Bottom line is that triathlon training is very time consuming.  “Even” training for a sprint tri can be all consuming.  It requires support from spouses, children, friends, training partners, and it also requires sacrifices from those same people.  My concern for you right now is the amount of time you will need to spend on training for these longer races at a time when your children need you more.  As I write this, I can feel my own internal struggle, thinking about the desire to work toward and achieve the lofty goal of Ironman up against the added demands placed on you at this time. 

Being a military wife and mom must be a difficult job and my most heartfelt appreciation goes out to you, your husband, and the many other families who serve this country and sacrifice much to do so.”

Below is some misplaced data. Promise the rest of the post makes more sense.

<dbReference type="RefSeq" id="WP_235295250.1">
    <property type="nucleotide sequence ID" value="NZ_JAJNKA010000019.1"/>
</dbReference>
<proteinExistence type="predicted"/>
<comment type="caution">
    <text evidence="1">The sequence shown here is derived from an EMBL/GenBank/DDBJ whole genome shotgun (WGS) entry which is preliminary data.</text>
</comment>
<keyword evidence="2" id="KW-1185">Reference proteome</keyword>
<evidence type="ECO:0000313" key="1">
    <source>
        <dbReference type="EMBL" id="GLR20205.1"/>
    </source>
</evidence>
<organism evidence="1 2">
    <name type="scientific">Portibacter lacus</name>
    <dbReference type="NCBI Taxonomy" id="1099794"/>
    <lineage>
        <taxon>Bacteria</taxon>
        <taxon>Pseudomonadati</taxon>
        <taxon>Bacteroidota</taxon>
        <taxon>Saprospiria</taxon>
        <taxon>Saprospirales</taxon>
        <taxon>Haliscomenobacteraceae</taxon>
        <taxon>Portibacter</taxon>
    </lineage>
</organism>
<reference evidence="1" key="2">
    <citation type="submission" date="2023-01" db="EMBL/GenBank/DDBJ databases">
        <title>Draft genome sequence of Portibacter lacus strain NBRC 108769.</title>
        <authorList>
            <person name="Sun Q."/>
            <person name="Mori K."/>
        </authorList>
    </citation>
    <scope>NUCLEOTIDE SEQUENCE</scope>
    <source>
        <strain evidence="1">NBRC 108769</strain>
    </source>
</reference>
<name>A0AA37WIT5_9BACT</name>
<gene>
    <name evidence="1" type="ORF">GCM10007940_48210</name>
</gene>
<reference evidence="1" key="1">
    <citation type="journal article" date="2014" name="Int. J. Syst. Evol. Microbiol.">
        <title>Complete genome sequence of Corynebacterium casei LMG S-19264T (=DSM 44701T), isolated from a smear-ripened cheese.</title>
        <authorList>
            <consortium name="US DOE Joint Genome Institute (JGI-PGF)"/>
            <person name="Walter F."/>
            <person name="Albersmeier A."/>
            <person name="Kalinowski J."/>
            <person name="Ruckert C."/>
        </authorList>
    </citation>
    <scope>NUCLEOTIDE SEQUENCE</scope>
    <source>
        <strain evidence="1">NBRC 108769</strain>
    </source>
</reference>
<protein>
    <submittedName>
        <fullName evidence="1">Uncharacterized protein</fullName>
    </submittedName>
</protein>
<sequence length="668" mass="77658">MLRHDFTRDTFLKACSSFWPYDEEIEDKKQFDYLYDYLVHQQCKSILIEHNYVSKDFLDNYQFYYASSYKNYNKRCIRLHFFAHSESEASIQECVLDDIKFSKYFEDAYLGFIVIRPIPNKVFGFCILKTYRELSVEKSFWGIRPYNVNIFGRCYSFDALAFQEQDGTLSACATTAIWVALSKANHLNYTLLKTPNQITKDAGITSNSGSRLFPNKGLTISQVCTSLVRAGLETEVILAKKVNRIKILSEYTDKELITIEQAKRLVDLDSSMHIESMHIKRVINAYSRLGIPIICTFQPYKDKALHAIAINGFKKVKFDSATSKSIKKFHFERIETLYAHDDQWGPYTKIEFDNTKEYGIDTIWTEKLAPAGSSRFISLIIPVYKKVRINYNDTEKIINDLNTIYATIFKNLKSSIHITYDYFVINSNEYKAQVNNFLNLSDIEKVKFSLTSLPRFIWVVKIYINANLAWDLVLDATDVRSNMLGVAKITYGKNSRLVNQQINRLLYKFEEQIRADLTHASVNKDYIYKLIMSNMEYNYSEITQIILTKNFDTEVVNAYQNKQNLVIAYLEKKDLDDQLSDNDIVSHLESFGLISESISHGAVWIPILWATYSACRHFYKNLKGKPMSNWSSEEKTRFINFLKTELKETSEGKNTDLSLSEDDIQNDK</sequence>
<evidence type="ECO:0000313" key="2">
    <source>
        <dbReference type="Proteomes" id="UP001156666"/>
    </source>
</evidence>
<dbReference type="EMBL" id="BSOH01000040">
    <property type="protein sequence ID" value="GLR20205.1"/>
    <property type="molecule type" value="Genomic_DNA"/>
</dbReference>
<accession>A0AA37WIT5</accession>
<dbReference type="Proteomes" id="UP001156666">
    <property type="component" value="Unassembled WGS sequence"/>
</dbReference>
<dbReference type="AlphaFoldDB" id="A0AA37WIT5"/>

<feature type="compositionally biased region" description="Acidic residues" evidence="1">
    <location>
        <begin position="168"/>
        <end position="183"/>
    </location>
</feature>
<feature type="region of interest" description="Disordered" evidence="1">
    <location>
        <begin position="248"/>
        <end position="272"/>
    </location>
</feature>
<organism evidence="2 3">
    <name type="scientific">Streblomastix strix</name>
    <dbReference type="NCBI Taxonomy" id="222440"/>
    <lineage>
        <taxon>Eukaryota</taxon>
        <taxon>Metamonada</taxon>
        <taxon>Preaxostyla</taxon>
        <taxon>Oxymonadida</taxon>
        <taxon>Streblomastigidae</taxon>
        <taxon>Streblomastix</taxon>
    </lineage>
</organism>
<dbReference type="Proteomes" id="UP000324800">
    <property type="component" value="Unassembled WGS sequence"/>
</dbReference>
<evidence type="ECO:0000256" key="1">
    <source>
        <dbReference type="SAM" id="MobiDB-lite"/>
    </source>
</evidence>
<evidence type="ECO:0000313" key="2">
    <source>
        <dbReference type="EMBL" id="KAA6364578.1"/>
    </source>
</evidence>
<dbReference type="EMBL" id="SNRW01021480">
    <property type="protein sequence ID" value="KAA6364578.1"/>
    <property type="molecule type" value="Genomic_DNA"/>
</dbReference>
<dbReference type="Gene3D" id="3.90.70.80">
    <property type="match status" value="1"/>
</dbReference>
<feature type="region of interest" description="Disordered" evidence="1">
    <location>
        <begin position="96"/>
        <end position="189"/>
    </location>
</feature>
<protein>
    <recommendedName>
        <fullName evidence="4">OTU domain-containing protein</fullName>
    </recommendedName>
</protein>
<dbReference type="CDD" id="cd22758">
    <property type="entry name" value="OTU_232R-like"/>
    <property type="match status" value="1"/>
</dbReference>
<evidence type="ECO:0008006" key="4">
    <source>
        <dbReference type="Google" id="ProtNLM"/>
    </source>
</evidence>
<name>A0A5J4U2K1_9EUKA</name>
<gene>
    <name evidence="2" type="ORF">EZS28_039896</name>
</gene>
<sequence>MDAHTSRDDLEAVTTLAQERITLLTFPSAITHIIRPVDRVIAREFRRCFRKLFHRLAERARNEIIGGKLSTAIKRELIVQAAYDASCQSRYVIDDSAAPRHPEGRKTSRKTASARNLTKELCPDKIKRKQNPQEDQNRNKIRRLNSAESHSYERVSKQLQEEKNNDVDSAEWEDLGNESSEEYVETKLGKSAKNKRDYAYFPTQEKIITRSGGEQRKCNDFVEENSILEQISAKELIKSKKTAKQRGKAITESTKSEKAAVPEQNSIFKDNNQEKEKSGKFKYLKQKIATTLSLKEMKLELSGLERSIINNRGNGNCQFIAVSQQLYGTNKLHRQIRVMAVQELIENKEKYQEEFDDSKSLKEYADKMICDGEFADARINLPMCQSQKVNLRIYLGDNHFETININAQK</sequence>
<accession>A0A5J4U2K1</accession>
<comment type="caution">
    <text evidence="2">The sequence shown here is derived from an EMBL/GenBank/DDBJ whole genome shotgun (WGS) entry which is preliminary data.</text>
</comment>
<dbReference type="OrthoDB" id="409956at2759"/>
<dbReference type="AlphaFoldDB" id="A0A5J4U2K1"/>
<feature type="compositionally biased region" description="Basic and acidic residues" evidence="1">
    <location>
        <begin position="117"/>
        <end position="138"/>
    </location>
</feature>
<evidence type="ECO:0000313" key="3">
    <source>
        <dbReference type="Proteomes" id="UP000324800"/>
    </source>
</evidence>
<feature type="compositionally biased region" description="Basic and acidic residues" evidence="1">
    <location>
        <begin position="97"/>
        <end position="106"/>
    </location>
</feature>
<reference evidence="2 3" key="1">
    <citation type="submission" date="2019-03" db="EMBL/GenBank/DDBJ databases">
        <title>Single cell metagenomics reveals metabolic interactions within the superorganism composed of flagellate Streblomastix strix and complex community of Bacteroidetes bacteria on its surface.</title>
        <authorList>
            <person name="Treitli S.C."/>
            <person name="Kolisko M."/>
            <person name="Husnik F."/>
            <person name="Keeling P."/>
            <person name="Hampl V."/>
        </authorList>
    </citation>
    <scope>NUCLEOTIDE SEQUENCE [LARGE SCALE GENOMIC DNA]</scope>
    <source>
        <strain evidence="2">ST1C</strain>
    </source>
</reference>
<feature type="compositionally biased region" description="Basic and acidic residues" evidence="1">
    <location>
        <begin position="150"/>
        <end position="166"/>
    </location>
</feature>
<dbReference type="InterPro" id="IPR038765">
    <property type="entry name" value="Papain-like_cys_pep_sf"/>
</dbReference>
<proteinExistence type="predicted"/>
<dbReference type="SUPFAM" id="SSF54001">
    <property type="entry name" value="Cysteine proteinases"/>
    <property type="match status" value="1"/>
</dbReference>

– Coach Carrie

SBM Note:
Thank you Carrie!  Awesome perspective.

This question is such a difficult one for moms.  We too want to have these big dreams.  Oftentimes, we feel like we are the last ones to matter in our little world…. triathlon helps us break out of that cycle.  But then the life cycle rears its head and sometimes those big dreams must be put on hold.   Oftentimes, the sacrifice to obtain the goal *may* be too much, and may not be worth the end result.   I hope I can do an Iron distance race one day.  But for me, I have no earthly idea how I will be able to do so with the kids and a full time job.  It’s scary.  It’s nauseating.  It’s just downright difficult. 

Another angle to Carrie’s wisdom, and this is me being the psycho motivator…but how bad do you want to do the half-Iron?